Violence in the Democratic Republic of Congo
At least seventy armed groups are believed to be currently operating in the eastern region of the Democratic Republic of Congo (DRC). Despite the stabilizing presence of nineteen thousand UN peacekeepers, the stronger militant groups in the region, like the Democratic Forces for the Liberation of Rwanda (FDLR) and the Ugandan Allied Democratic Forces (ADF), continue to terrorize communities and control weakly governed areas of the country, financing their activities by exploiting the country’s rich natural resources. Millions of civilians have been forced to flee the fighting: the United Nations estimates that currently there are at least 2.7 million internally displaced persons in the DRC, and approximately 450,000 DRC refugees in other nations.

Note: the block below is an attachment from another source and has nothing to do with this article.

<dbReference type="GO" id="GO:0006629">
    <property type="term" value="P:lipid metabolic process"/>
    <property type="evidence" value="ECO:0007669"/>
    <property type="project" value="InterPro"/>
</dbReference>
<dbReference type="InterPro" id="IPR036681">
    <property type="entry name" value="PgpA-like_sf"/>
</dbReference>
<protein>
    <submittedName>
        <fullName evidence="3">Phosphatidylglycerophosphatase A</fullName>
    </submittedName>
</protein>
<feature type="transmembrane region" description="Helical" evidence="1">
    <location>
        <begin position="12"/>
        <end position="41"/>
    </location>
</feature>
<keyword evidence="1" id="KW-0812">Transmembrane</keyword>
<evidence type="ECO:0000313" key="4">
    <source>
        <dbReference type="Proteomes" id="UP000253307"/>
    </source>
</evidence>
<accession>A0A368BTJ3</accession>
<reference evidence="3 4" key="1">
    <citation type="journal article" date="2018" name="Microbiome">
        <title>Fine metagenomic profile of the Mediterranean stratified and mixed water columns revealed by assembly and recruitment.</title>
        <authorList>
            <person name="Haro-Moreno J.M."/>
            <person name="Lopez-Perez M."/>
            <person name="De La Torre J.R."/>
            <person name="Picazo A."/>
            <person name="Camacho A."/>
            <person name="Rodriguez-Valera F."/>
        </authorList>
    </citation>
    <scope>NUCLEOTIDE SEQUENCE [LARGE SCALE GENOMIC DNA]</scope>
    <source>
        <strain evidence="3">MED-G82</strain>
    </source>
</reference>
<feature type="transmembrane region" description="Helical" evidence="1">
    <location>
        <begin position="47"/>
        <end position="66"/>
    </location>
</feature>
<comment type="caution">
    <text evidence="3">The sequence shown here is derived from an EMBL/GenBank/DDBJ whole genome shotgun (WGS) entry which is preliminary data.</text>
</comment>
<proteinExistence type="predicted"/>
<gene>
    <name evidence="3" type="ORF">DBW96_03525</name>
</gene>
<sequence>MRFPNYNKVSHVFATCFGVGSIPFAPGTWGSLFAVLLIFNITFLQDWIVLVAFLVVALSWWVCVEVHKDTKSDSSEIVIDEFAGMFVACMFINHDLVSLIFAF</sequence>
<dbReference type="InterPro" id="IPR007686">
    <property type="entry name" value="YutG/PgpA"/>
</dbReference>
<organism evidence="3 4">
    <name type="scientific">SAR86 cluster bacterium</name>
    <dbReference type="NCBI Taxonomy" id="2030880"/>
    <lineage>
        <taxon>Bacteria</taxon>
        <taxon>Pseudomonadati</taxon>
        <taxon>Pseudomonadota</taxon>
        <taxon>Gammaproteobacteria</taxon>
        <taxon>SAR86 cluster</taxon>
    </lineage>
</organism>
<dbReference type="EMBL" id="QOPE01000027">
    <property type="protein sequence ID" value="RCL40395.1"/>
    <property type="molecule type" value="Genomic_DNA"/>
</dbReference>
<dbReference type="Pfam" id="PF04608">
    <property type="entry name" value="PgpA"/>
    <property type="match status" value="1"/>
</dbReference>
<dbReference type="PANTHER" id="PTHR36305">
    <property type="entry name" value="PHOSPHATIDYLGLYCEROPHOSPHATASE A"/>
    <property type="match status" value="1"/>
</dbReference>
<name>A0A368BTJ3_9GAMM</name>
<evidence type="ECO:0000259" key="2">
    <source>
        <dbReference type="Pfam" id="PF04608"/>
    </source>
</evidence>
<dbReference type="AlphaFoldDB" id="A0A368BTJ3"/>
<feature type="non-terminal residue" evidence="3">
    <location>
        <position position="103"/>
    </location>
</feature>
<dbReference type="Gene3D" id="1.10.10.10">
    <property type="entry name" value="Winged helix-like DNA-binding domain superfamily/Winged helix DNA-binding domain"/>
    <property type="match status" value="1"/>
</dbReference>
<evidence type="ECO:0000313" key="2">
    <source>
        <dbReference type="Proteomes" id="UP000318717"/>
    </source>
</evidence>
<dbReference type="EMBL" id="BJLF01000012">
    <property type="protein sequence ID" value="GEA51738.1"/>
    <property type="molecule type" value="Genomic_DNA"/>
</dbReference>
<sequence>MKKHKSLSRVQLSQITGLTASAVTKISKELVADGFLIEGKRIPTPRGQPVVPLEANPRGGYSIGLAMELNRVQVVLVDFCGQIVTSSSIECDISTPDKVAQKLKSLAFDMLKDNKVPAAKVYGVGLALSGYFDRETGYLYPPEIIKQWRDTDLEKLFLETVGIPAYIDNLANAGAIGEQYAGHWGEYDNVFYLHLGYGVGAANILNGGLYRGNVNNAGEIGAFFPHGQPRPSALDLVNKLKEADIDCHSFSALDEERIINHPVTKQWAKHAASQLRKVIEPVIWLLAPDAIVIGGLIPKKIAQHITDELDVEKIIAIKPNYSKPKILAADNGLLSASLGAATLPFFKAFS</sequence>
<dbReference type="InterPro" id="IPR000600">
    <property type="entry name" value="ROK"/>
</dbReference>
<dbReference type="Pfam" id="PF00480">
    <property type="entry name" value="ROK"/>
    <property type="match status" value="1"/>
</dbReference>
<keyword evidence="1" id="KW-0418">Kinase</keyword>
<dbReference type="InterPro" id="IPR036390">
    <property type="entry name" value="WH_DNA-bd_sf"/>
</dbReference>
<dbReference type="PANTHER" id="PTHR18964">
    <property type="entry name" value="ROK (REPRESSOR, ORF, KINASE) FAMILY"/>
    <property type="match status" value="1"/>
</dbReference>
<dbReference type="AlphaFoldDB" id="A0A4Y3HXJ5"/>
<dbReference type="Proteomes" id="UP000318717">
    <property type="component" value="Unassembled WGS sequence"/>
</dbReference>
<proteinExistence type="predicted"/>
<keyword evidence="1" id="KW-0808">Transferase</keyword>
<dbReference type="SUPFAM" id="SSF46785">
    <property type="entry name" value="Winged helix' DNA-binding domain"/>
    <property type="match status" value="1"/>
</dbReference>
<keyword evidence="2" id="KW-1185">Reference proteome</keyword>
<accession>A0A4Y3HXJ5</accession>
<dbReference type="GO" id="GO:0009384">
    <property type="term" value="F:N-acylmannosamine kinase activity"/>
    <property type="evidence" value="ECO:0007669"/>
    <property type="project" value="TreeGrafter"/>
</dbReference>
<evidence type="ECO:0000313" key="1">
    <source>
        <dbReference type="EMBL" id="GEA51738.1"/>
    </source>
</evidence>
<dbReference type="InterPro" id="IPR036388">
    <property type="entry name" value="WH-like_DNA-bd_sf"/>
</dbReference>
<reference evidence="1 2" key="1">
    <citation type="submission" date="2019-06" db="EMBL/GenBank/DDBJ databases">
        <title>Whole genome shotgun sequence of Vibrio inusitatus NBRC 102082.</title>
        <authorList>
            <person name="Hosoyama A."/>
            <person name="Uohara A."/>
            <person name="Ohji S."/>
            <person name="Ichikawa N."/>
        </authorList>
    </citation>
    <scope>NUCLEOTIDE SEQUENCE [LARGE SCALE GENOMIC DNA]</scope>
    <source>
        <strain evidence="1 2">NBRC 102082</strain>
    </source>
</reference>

In addition to the violence caused by armed groups, President Joseph Kabila has caused further political instability by indicating a possible desire to delay the upcoming 2016 election and to stay in power after his term ends. In December 2015, Kabila called for “political dialogue” with opposition parties, but the police have violently cracked down on internal dissent. This includes the November 2015 use of tear gas against student protesters and the breakup of a January 2015 protest, in which police fired shots and killed over forty people. In September 2016, forty-four people total were killed during protests and government security forces burned down the headquarters of the main opposition party.
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